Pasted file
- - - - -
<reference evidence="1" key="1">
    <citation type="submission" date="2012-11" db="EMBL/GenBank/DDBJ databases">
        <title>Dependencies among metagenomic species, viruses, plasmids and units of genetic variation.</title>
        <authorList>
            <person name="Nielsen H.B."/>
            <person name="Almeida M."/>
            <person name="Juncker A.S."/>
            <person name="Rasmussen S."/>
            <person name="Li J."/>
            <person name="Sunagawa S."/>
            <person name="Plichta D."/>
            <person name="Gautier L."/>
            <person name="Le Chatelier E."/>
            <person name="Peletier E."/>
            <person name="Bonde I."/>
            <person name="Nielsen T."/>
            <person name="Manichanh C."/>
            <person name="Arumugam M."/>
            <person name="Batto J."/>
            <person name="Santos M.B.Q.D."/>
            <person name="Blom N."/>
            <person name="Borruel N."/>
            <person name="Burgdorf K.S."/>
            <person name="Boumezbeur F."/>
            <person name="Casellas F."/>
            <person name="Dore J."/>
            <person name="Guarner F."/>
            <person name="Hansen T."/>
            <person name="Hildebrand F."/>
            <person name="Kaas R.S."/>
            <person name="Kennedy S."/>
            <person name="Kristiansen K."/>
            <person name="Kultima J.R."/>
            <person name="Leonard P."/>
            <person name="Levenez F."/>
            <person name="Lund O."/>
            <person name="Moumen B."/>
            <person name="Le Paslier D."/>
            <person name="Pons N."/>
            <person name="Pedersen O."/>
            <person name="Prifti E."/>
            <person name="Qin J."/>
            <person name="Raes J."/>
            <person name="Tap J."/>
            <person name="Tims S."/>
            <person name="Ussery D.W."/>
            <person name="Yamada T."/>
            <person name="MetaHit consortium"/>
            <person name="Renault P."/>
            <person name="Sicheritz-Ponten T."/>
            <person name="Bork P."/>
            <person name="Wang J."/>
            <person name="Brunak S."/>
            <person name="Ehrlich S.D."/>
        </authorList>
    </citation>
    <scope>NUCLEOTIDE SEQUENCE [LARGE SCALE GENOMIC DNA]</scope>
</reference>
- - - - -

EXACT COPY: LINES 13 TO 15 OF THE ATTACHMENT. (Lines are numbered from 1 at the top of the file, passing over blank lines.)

            <person name="Le Chatelier E."/>
            <person name="Peletier E."/>
            <person name="Bonde I."/>